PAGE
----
Volkswagen turns to the Miller Cycle for improved efficiency
Manufacturers are leaving no stone unturned in the quest to improve the efficiency of their internal combustion engines. Just this week, we've seen a fastidiously engineered diesel engine from Ford and a camless engine from Qoros. Now Volkswagen, no stranger to doing whatever it takes to lower consumption (figures), has joined the party by releasing a 1.5-liter Miller Cycle engine tasked with improving fuel consumption and increasing low-down torque.
Volkswagen's engineers say there are a number of improvements that come courtesy of the improved thermodynamic efficiency associated with Miller Cycle engines. An increase in the geometric compression ratio has, according to VW, allowed for improved efficiency in the load range most customers will actually use, while the final compression temperature has been lowered through early closing of the intake valve and the expansion cooling that brings.
Thanks to these improvements, VW claims its new engine offers up peak torque from just 1,300 rpm, while also improving fuel economy by 1 l/100 km (8 US MPG) compared to the current 1.5-liter TSI engine.
Working tandem with these big changes to the combustion cycle are a number of small changes that, when combined, contribute to the longevity and efficiency of the engine. On the 110 kW (148 hp) version of the engine, the cylinder liners are coated with an atmospheric plasma spray to cut down on friction, improve heat dissipation and improve corrosion resistance.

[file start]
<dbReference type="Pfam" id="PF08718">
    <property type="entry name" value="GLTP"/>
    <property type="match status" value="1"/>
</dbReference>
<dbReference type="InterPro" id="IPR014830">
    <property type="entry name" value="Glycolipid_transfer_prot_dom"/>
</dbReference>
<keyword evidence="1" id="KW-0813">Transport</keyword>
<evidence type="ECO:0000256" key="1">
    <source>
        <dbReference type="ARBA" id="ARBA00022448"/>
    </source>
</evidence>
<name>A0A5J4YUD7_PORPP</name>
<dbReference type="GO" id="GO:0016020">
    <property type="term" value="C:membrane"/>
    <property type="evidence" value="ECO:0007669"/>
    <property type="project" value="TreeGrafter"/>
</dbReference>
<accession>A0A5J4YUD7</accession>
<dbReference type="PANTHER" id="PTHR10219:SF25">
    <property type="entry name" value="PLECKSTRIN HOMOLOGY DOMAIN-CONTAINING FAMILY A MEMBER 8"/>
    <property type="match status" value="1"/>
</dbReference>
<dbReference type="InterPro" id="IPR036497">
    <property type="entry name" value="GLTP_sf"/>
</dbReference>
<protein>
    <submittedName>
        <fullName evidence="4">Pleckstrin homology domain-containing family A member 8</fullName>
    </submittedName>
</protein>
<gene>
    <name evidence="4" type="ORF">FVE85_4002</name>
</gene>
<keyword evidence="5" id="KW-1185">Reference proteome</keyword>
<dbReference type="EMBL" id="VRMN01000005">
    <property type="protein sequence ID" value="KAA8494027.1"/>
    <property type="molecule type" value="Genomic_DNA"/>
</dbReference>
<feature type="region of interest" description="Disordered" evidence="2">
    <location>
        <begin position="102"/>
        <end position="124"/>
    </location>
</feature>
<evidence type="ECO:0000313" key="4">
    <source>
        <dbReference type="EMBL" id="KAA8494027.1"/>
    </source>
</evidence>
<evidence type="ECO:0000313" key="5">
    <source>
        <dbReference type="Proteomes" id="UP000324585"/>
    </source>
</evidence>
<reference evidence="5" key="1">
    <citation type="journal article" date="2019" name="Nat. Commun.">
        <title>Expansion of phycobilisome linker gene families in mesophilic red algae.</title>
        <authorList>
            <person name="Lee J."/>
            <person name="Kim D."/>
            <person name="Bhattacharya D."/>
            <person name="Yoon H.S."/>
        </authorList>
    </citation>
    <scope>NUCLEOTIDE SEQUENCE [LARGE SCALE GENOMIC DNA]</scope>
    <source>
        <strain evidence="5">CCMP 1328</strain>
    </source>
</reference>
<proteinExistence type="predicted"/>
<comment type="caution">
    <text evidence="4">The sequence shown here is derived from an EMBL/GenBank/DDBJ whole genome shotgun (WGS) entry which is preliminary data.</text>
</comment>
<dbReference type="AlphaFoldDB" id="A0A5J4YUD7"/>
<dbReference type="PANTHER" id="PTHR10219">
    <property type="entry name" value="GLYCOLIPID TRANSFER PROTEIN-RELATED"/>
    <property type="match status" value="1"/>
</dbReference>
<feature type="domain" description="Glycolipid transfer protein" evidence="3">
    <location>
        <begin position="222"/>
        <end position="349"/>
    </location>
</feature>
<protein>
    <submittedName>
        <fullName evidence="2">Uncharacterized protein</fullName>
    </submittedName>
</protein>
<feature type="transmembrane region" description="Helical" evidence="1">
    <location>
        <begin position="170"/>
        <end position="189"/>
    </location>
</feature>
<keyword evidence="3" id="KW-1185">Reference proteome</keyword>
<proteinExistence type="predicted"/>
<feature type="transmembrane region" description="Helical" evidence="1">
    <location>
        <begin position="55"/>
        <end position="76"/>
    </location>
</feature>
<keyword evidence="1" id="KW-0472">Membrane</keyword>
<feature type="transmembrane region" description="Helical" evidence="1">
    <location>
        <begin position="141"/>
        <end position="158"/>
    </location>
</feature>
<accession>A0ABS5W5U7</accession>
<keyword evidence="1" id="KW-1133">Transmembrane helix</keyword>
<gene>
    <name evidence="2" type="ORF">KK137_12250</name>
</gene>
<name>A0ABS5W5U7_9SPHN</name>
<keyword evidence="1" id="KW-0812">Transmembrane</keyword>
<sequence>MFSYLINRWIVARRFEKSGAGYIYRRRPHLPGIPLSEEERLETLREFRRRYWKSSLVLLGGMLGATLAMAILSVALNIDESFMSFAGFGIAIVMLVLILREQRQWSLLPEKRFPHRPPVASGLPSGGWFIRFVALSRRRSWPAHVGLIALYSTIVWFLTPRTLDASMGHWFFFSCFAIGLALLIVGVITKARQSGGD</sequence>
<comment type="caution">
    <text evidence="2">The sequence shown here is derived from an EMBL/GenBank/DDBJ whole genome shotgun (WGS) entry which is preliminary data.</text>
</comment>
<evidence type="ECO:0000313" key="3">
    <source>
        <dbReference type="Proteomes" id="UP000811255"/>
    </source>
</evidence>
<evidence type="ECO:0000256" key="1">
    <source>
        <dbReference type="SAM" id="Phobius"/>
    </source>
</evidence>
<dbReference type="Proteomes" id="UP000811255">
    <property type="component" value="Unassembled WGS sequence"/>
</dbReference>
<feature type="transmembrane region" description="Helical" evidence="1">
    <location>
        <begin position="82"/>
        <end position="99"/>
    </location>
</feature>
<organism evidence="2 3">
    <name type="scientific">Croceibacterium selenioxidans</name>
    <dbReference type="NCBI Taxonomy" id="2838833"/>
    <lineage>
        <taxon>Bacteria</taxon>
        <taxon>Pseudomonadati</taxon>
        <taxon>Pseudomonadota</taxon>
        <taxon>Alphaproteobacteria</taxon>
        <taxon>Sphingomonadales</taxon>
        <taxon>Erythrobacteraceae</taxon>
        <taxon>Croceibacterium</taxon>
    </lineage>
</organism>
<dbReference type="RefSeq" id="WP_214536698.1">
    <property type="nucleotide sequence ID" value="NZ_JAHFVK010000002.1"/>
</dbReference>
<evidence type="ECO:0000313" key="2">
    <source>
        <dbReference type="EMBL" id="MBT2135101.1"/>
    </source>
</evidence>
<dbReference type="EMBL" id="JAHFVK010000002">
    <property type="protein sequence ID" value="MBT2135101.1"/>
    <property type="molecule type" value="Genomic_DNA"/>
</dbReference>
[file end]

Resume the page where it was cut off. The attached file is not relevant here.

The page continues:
The engine's cooling system has also come under the microscope, and now will make sure the water in the crankcase and engine remains stationary while the car is warming up. As well as cutting the amount of time spent without the engine operating at ideal temperature, VW says the system helps warm the cabin more quickly on cold mornings.
Although it's usually used on high end, big displacement engines, VW has even fitted cylinder deactivation to the new engine, allowing it to run as a two-cylinder under light loads.
An increasing injection pressure 350 bar has improved the mixture formation in the engine, which should also lead to lower particulate emissions.
Interestingly, the release makes it very clear the efficiency and emissions improvements are unlikely to show up under test cycle conditions, but argues that they're likely to have a "distinct impact on the customer's everyday driving."
The new four-cylinder engine will find its way into showrooms later this year in 96 kW (129 hp) and 110 kW (148 hp) guises. It's currently on show at the Vienna Motor Symposium.